Weak Refinement for Uniform Subdivision

Authors: 

Steven Kilthau
Torsten Möller
Thomas C. Shermer
F. David Fracchia

A subdivision surface is a surface that, starting with an initial polygon mesh, can be repeatedly refined to generate finer and finer meshes. In the limit, this refinement produces a surface with known properties (e.g. smoothness), but in practice only a few refinements are necessary to produce a surface which closely approximates the limit surface (i.e. subdivision converges quickly).

In recent years, subdivision surfaces have come to the forefront of geometric modeling and design. They are currently in use in many production houses, and are slowly becoming commonplace in the computer gaming industry. Furthermore, subdivision surfaces are used extensively in the solution of partial differential equations using the finite element method. However, practitioners wishing to use subdivision surfaces are faced with choosing a scheme to suit their needs from the relatively small set of existing subdivision schemes.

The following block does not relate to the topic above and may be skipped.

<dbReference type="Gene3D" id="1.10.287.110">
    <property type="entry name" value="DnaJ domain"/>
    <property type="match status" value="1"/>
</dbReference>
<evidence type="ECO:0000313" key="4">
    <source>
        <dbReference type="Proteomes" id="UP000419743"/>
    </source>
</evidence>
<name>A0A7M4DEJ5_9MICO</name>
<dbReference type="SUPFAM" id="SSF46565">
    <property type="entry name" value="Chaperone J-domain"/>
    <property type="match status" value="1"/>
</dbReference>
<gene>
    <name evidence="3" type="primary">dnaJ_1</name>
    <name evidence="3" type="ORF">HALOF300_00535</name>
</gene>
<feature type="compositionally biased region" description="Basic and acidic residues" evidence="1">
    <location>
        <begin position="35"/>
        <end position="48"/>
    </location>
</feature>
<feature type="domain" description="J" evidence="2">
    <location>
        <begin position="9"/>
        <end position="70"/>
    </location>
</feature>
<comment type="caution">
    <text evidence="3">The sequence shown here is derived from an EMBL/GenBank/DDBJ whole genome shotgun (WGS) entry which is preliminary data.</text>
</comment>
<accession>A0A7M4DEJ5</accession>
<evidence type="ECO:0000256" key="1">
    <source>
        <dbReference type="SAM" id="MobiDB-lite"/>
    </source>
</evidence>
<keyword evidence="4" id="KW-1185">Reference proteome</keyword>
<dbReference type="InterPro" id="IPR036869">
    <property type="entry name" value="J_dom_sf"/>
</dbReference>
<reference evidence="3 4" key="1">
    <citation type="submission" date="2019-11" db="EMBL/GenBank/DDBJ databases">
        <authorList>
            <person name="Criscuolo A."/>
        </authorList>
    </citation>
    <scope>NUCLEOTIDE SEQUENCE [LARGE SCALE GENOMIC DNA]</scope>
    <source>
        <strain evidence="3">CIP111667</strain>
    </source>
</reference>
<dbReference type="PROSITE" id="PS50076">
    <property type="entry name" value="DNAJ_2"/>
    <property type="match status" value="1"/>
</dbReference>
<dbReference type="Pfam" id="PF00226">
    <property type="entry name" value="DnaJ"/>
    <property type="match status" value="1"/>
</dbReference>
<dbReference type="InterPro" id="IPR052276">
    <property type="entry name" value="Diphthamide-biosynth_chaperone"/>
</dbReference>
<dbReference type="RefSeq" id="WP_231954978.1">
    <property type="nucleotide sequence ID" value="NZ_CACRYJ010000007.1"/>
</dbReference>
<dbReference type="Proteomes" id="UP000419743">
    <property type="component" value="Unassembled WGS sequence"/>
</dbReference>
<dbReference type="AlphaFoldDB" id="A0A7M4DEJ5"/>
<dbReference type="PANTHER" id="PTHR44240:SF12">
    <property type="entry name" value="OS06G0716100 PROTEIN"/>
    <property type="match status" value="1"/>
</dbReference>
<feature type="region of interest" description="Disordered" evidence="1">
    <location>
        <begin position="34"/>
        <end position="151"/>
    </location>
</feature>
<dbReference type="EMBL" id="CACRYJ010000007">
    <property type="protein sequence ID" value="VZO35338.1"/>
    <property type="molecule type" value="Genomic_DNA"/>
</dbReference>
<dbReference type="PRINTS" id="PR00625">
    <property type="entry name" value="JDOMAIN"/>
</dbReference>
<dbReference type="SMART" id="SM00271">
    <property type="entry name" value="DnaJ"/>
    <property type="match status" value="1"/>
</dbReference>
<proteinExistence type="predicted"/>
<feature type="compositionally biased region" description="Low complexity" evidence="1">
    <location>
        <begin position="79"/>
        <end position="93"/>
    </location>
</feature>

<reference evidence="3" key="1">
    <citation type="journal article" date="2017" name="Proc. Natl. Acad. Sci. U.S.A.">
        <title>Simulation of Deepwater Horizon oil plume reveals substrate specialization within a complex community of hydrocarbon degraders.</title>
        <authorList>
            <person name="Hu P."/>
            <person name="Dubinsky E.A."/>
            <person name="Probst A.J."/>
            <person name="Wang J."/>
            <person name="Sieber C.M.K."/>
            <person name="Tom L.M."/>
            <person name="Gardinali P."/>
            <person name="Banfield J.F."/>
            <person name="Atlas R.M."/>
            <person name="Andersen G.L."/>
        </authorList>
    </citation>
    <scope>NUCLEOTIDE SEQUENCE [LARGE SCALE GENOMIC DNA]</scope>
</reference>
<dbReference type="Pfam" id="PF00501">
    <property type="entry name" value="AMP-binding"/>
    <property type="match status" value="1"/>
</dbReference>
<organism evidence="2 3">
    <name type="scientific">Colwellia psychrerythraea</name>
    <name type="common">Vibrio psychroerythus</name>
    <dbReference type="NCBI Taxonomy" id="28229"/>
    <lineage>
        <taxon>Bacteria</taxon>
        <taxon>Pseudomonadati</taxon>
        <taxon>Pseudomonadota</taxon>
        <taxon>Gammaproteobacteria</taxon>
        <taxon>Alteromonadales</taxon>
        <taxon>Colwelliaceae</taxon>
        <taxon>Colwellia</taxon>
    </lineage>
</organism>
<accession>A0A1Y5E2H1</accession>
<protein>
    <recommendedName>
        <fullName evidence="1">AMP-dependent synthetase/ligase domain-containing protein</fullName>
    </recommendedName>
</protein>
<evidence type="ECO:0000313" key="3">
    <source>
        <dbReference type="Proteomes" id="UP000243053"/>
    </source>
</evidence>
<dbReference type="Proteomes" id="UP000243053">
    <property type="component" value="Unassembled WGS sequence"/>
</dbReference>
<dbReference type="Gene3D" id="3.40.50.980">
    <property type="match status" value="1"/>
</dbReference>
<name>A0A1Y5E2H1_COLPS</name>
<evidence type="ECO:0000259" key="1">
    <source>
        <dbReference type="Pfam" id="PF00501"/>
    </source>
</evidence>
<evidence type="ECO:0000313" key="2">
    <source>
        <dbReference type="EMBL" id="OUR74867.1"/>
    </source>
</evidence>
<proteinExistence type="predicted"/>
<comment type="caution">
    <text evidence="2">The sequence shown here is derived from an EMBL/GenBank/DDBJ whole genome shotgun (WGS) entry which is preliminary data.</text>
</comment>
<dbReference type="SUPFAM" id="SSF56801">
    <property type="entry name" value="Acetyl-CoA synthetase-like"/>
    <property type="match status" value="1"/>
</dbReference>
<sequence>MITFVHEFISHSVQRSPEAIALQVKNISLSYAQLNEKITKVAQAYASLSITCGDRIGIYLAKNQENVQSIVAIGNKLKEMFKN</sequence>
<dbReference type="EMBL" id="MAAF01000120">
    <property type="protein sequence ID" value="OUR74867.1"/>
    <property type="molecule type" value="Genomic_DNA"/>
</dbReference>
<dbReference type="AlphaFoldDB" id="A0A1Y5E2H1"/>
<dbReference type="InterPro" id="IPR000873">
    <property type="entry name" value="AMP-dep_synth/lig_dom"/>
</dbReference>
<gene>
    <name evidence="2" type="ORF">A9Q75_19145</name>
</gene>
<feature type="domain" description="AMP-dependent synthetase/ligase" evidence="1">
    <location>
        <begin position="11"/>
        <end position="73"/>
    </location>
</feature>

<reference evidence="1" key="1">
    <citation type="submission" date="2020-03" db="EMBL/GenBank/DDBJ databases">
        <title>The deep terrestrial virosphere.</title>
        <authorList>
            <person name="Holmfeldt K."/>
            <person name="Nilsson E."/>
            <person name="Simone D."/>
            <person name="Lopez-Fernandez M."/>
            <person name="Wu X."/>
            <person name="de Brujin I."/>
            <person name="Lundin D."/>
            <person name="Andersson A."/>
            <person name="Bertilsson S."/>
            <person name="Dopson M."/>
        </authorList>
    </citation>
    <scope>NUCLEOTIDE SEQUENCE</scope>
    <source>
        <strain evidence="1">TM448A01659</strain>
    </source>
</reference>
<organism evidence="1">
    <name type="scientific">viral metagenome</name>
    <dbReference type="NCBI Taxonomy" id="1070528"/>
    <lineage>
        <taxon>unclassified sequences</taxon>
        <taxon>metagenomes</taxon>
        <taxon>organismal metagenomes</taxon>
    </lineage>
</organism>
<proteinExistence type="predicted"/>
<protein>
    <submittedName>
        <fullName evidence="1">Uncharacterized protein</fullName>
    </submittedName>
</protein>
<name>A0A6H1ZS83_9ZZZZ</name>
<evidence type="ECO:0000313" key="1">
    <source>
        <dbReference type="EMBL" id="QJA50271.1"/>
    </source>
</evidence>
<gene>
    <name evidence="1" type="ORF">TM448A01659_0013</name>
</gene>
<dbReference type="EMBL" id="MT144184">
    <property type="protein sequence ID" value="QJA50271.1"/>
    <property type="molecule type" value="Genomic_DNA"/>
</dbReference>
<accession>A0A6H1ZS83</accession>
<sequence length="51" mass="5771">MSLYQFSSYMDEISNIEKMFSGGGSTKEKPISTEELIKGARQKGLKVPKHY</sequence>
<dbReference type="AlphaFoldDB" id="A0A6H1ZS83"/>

In this thesis, we create a technique whereby subdivision schemes with arbitrary properties can be easily generated. Our focus is on the creation of uniform piecewise subdivision schemes of varying extent and smoothness. To facilitate the creation of new subdivision schemes, we derive a new mathematical relationship called the weak refinement relationship. This new relationship drastically reduces the number of open parameters in the equation system describing a given uniform piecewise subdivision scheme, and hence enables the system to be solved quickly.

After deriving the weak refinement relationship, we apply it to the creation of a new solution method which we use to generate several new subdivision schemes with piecewise-polynomial subdivision functions. To simplify the study of our new schemes, we define the notion of a it family of subdivision schemes and categorize all of our results accordingly. All of the subdivision functions of our new schemes are then analyzed according to their frequency spectra, which helps to give an understanding of their spatial domain properties. For the two new schemes which our analysis suggests are the most important, we generate their two dimensional versions via tensor products, and generalize them to arbitrary topologies. In the regular case, our first generalized subdivision scheme produces C1 continuous surfaces, while our second generalized subdivision scheme produces C2 continuous surfaces.